Directory Object Search

Have you ever wanted to perform an LDAP search in a workflow to check for … well let’s just say a duplicate UNIX UID.
In this example the account add workflow is checking to make sure the Unix UID is not in use by another account. The requirements in this instance are that UNIX UID can only be used once in a service. Once the duplicate is found the next step is up to you but in this case the account add was rejected.

First thing you have to do is expose the dataservices model. Add the following line to scriptframework.properties.

ITIM.java.access.dataservices=com.ibm.itim.dataservices.model.*

Example Script in Workflow Script Node:

This script node is from an Account Add workflow. The script gets the service DN and erposixuid from the new account. The service DN and UNIX UID are used to verify the UNIX UID has not been used before in the same service. The Directory Object Search will search ITIM’s LDAP as you can see from the search base. There are also a couple examples to get the account attributes.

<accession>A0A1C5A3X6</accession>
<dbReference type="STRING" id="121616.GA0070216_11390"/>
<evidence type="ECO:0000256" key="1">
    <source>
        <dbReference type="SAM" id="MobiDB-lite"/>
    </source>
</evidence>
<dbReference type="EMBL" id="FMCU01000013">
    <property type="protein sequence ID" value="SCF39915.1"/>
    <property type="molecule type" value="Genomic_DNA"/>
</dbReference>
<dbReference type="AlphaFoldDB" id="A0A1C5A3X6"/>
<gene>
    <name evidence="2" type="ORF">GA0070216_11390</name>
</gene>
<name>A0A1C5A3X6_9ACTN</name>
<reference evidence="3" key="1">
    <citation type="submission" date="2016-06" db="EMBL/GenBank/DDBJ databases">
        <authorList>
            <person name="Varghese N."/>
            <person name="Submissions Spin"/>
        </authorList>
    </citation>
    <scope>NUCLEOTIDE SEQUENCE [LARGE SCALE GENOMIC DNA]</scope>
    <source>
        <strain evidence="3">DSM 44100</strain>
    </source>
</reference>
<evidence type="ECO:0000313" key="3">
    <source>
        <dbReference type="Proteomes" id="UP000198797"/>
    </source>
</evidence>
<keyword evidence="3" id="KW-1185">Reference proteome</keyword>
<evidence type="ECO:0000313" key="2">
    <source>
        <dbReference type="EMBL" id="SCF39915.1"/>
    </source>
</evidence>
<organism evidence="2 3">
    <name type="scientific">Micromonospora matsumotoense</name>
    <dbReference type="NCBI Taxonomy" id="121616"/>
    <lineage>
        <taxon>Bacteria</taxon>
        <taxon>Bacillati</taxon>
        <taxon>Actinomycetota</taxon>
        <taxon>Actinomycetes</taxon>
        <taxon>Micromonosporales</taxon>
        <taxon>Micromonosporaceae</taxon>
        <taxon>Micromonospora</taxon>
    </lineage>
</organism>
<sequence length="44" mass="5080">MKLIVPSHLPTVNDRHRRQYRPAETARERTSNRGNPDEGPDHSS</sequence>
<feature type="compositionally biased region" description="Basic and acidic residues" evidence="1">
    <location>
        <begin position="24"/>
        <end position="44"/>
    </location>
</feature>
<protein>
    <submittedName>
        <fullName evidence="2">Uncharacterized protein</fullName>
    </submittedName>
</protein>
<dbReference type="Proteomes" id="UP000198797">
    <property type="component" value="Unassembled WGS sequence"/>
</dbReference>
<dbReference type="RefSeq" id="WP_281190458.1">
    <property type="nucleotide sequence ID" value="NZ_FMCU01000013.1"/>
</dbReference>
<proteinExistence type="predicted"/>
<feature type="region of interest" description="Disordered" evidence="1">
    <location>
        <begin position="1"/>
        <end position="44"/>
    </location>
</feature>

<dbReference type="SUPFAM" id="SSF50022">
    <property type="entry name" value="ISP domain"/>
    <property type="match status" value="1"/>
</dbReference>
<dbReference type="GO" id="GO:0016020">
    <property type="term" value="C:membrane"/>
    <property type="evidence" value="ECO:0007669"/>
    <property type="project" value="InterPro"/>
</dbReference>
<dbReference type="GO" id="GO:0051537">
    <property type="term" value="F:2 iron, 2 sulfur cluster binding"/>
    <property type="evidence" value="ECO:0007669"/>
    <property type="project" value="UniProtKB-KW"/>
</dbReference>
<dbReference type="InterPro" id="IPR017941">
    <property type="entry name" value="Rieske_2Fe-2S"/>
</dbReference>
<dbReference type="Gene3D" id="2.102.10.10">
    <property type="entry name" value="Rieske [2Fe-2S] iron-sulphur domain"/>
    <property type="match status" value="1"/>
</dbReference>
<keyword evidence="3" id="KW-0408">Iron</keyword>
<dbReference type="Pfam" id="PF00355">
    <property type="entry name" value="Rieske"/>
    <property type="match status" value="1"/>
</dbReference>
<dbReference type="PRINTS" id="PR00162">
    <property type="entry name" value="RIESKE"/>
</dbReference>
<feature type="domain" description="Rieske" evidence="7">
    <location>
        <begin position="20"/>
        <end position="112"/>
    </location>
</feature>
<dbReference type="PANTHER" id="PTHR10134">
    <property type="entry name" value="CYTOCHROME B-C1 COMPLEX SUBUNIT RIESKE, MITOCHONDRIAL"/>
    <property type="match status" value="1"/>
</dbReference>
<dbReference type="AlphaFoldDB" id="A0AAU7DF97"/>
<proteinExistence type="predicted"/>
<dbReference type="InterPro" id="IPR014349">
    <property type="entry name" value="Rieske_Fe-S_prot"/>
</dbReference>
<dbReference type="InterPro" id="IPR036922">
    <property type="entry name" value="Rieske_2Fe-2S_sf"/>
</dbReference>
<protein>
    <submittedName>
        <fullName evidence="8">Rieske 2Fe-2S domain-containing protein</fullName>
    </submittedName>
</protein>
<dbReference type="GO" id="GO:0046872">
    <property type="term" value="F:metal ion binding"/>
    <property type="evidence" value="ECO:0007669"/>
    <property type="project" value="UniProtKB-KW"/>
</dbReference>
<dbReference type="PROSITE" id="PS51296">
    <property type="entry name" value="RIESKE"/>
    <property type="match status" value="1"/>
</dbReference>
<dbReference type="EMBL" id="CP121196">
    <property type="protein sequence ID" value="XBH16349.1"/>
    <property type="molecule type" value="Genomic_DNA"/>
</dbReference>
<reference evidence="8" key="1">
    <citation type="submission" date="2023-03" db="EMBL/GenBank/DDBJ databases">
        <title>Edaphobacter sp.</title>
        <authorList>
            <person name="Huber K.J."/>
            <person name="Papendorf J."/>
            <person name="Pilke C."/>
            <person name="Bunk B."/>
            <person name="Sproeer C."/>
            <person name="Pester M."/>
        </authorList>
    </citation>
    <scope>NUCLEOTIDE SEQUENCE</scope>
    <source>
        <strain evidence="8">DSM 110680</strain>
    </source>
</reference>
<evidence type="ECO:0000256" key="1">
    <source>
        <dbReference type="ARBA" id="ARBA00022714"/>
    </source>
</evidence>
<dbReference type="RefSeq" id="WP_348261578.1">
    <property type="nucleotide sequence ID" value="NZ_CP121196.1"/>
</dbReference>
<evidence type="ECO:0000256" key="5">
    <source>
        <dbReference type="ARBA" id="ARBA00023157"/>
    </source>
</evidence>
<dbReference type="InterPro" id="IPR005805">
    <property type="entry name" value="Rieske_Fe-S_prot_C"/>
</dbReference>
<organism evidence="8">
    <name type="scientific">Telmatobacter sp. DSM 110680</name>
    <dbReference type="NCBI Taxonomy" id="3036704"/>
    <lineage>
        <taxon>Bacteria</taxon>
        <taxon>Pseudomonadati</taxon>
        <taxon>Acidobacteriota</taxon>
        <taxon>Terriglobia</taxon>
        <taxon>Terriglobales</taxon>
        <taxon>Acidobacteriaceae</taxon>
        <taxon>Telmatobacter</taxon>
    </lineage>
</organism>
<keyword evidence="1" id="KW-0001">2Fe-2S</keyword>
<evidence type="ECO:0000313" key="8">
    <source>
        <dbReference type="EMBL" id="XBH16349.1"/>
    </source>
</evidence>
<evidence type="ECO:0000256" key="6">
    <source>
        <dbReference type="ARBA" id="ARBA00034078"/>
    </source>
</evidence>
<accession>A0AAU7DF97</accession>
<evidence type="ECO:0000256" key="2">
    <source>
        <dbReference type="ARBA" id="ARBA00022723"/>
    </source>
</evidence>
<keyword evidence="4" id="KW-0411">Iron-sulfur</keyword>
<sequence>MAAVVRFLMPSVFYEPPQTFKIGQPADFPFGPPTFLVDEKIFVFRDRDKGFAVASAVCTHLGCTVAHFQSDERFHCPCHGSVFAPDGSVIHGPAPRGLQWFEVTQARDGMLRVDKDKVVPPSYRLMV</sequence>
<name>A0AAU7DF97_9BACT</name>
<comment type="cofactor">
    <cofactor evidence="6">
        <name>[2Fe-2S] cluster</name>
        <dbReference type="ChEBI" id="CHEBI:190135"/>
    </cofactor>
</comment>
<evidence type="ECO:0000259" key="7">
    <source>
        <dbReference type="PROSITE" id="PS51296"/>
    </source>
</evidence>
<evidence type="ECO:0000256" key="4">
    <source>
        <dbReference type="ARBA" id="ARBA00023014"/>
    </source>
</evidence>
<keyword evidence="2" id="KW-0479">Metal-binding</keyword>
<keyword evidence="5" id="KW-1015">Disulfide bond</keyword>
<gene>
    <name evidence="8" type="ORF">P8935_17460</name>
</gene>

/* Search the current service for an account with the same unix uid */

var myAccount = account.get();
var myPerson = owner.get();

var unixUidMatch = ‘false';
var dupAccountList = ”;
errorInd.set(‘false’);

/* Get Service DN */
var myServiceDN = myAccount.getProperty(“erservice”)[0];

var myInputPosixUid = myAccount.getProperty(“erposixuid”);
if (myInputPosixUid != null && myInputPosixUid.length > 0)
myInputPosixUid = myInputPosixUid[0];
else
myInputPosixUid = “unknown”;

if (myInputPosixUid != “unknown”) {
/* Search Accounts within Service for unix UID */
var searchFilter = ‘(&(erservice=’ + myServiceDN + ‘)(erposixuid=’ + myInputPosixUid + ‘))';